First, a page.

It's still just bad and worse most of the time up at Hood Hospital, but Monday being a Monday, it fell into the worse category. Maybe even a worst. Probably for this month, at least. Hello, 8 hour waits. It doesn't all completely suck. ER BFF and I are team triage. That means one of us is given up as a sacrifice to the anger of the waiting room at the desk, while the other hides in the booth and makes the life-threatening-or-not decisions. Most of the time I make a run for the booth (mostly due to the fact that I am the least authoritative sounding at looking person here), but I couldn't do that to a good friend. Desk it is.
Days like this are a little frightening. Triage is all caught up, but you're dealing with a waiting room full of people you haven't seen before, and you're responsible for all of them. You're responsible for trying to decipher the computer notes of whoever the hell was triaging before you, which is extra fun if they don't include a lot of information and/or you don't trust their judgement. My nursing spidey-sense (which I rely on greatly in triage) really can't come into play here. It's nerve wracking.
I'm getting my stuff together and scanning the waiting room to see if there's anyone I can place with the list of names on my computer screen and if there's anyone who just doesn't look right, even from across the room. No red flags here, just a lot of dirty looks. In my scan of the crowd, an average chronically sick looking guy in no apparent distress meets my eyes and smiles. I smile back, somewhat surprised and a little suspicious that anyone out here is directing any sort of good energy my way. I go about my business, checking people in, explaining waits, fielding questions from the charge nurse about dozens of patients I know nothing about.
About an hour in, smiley man wheels himself up the the window to say he's been waiting a while and he thinks he's going to go ahead and check himself out and go somewhere else or see his doctor tomorrow. I'm looking for his name on my list just as my charge nurse comes out to fill the handful of empty rooms and see that it's close to his time. "Hold on just a second for me. I think they're coming to get you in a room right now. Can you wait for just a few minutes more?" He reluctantly nods, smiles and wheels himself back a few feet so another group of people can check in. They come to collect him a few minutes later. I think nothing of it and take some verbal abuse disguised as questions.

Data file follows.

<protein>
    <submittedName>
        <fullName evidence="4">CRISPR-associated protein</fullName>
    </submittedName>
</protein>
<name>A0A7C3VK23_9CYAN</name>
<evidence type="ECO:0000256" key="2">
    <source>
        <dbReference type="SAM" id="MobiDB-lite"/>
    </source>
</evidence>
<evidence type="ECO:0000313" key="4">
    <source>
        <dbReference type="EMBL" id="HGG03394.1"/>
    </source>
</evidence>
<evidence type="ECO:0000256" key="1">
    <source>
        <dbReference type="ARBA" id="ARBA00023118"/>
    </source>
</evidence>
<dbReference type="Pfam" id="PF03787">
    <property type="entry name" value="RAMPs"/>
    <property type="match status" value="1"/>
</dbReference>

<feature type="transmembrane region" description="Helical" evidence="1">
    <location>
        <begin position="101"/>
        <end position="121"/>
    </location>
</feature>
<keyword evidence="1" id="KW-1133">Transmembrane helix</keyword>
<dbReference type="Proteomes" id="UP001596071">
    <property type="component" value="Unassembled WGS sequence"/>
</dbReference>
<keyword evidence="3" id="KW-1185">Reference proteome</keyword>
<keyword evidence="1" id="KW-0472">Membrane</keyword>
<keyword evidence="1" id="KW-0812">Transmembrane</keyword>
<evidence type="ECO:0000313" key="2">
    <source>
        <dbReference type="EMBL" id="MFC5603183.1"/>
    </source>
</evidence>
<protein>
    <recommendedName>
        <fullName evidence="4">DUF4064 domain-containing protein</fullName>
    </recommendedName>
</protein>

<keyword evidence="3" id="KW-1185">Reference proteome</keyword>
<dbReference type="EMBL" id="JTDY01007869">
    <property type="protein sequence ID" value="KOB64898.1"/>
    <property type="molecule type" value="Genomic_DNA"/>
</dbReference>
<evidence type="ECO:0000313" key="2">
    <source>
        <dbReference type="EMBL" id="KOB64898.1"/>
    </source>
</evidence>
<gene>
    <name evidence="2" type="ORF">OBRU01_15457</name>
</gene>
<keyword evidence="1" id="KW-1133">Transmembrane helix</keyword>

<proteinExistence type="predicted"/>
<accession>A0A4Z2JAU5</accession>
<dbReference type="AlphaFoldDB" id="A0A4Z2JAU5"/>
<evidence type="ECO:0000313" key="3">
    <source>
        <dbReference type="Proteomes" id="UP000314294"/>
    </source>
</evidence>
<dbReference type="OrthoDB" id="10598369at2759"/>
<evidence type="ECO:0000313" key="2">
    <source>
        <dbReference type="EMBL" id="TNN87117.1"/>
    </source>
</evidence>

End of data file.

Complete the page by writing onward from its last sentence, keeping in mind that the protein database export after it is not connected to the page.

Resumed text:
A couple of hours later I'm running back for my first bathroom break of the night when one of the friendlier doctors grabs me for some quick education. "Hey Hood Nurse, have you ever seen a dissecting triple A on a CT before? No? Come here for a second." He's showing me the space on the CT and talking about how this is one of the really bad kinds when my eyes wander up to the name at the top of the screen. It's familiar. Did he come from the waiting room? Yeah.
I go back up to my post and look his chart up. Oh. Shit. It's the friendly little guy that was just about to leave. It makes me a little anxious that nothing about his appearance set off any alarms for me. I look through his triage notes and vitals- nothing terribly notable there, either. I start to wonder if I would have suspected anything even if I had been the one to check him in.
This could have been pretty catastrophic for everyone involved. But he was fine. It kind of makes you wonder how many close calls like this we see everyday without realizing it, or how many of the people that come in as CPRs might have been fine if they'd been seen a few hours earlier. Sometimes among all the toes pains and toothaches we forget the gravity of what we do. It's actually some pretty scary stuff.